Compost is a great way to fertilize your garden and even your shrubs, trees, and grasses. Composting is a natural process that occurs when bacteria, fungus, and organisms help to decompose leaves, food and grass clippings. The process will occur naturally over time, although it can be done a little bit faster with human involvement. There are many different types of compost bins to choose from; selecting the right one for you will allow you to make the most of your compost.
A holding unit will involve bins that will hold your yard and garden material. You'll simply put all of your compost into the bins that can be built out of wire mesh until the composting process is complete. This process usually takes six months to two years, if you do not turn the contents. This is the best type of compost bin for those with small yards or very little in the way of composting materials. This is the slowest way to compost, so it is the best option for those who don't need the compost quickly.
A turning unit will involve the use of bins that can be rotated. The bins are rotated on a regular schedule with the compost materials being held within. Many people use a 50-gallon drum with small holes punched in the metal. Then, on schedule, such as every two days, the drum is rolled and left to sit in a different position than the last rotation. This is a shorter composting type, with compost being ready to use in three weeks to six months.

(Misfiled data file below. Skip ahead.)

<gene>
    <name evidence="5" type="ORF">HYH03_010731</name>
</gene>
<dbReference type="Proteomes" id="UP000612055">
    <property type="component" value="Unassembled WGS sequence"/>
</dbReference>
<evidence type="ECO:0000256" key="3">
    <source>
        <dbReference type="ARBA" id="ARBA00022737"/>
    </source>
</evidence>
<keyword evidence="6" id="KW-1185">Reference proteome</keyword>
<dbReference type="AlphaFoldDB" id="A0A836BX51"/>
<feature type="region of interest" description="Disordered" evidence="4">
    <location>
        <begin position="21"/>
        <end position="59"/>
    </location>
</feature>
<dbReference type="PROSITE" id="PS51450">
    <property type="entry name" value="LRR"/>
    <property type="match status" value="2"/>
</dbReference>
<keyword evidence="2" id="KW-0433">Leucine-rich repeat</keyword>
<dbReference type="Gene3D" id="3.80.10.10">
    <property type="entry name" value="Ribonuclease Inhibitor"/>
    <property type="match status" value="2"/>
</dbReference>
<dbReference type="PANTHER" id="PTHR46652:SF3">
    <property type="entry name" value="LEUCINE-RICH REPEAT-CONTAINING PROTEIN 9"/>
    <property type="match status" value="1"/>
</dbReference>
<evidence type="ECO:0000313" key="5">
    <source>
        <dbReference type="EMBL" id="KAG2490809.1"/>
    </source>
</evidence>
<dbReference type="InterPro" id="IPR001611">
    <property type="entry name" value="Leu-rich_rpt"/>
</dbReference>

Compost heaps are easy to use but require a longer time to complete the composting process. Compost heaps do not require any structure, you simply pile all of your composting materials about three feet high and three feet wide. The pile can be left as is and will usually be ready to use in two to three years, or you can cut down the composting time by turning the materials regularly with a shovel or backhoe. This is an ideal set up for those who do not need the compost quickly and who have plenty of land as the heaps are usually not as clean looking as other options.
Worm composting involves placing food waste in a bin with red worms and moist newspaper, cardboard, peat moss, or saw dust. You'll need a secure bin that the worms will not escape from and the bin must be kept between 50 and 70 degrees Fahrenheit, so a heated or air conditioned indoor space such as a garage or basement is ideal. For the worm composting to work, you'll need two pounds of worms for every pound of garbage that is added to the bin.